by Will Young

Common genus though this is, it holds a special place with that other flower of spring, the affodil, in my affection. The only virtue absent beauty of form, but the cascade of yellow blossom which brightens the early spring is efficient recompense for lack of quality in other aspects. All are obviously tolerant of a wide range of soils, or they would not be such a :nspicuous part of the landscape from one end the country to the other. Indeed, they are recently adaptable to be used as a hedge.

Unfortunately, they are frequently pruned into a grotesque travesty of vegetation which reduces them to a degree of ugliness beyond belief, without materially improving flower production. I prune every two or three years, but only to promote strong young shoots by removing the really old wood. Cuttings taken from June onwards root readily with little attention apart from watering.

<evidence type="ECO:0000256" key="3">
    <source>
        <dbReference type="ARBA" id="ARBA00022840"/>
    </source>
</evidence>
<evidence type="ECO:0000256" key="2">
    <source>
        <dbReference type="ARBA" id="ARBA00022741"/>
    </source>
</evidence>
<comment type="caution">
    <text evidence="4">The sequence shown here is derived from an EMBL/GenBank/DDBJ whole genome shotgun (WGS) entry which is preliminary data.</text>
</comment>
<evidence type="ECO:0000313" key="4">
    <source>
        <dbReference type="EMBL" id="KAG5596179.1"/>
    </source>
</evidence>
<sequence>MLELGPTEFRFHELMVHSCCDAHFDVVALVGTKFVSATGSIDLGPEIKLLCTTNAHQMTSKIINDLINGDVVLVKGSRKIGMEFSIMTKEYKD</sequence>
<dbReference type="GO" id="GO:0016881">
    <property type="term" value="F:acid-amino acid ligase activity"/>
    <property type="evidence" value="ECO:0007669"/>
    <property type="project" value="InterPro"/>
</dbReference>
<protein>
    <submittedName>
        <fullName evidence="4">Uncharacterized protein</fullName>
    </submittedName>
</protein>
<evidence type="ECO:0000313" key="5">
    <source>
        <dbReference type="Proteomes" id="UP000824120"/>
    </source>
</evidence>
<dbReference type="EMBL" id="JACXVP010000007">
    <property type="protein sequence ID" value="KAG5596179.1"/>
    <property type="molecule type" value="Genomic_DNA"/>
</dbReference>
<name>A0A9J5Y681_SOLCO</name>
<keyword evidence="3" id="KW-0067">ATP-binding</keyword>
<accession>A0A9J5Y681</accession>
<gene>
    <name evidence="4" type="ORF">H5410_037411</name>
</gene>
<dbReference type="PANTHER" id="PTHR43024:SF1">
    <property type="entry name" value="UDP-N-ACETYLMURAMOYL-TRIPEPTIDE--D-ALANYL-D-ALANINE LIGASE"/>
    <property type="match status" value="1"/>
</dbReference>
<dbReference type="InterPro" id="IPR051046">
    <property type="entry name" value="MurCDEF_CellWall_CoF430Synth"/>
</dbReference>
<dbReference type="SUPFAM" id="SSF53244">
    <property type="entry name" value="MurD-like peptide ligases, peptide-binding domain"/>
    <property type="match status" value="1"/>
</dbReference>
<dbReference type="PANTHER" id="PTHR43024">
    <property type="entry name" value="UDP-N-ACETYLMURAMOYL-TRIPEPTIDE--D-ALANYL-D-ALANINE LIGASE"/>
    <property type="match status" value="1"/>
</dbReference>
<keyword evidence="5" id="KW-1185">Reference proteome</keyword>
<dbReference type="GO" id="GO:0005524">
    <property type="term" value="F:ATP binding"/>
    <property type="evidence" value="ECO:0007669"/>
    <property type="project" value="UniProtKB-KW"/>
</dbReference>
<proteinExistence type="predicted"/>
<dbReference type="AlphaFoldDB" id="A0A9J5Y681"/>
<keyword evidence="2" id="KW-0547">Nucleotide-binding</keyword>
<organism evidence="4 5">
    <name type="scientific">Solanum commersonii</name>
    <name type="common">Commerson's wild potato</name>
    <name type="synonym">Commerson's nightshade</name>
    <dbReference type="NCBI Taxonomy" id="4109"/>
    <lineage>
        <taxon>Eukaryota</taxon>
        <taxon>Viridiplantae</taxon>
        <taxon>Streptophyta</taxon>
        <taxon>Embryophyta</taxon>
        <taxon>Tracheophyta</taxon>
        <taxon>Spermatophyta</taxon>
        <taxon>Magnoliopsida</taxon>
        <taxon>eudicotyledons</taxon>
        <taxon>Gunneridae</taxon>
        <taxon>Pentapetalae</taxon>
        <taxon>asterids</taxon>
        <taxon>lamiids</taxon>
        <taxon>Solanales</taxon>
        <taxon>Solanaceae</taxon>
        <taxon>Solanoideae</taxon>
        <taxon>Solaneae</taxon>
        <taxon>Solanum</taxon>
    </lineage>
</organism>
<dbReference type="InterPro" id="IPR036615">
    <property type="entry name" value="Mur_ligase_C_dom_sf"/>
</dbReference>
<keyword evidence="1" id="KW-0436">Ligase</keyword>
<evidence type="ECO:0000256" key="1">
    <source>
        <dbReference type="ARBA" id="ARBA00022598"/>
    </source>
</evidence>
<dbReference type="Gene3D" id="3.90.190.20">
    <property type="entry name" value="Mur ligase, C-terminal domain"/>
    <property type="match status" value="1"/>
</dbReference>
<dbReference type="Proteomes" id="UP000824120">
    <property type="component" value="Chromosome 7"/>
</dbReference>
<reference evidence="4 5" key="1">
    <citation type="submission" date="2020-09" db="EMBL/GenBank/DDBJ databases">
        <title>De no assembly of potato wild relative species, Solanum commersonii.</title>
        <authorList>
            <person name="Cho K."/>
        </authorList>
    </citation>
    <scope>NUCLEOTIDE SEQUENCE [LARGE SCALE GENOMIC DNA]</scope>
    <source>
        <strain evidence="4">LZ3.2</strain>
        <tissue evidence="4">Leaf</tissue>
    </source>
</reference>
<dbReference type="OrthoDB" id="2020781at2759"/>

Erica x darleyensis contains two essential varieties for me – George Rendall and Arthur Johnson, both with long spikes of pink flowers.

Like the calluna, the species and varieties contained within this genus bid fair to exceed in numbers the wondrous hoards of the Khan.

The growth of F. m. gracilis is upright, the foliage delicate, but the flowers are just as freely produced even if they are smaller. F. m. riccartonii is probably the most widely grown of all the hardy fuchsias. In Cornwall there were hedges right across the garden in which I worked for a time.

The quality of Tom Thumb is such that it has actually had a place in my rock garden for 16 years, and flowers all mixed up with the paler blooms of satureia. It reaches about 10 in. high

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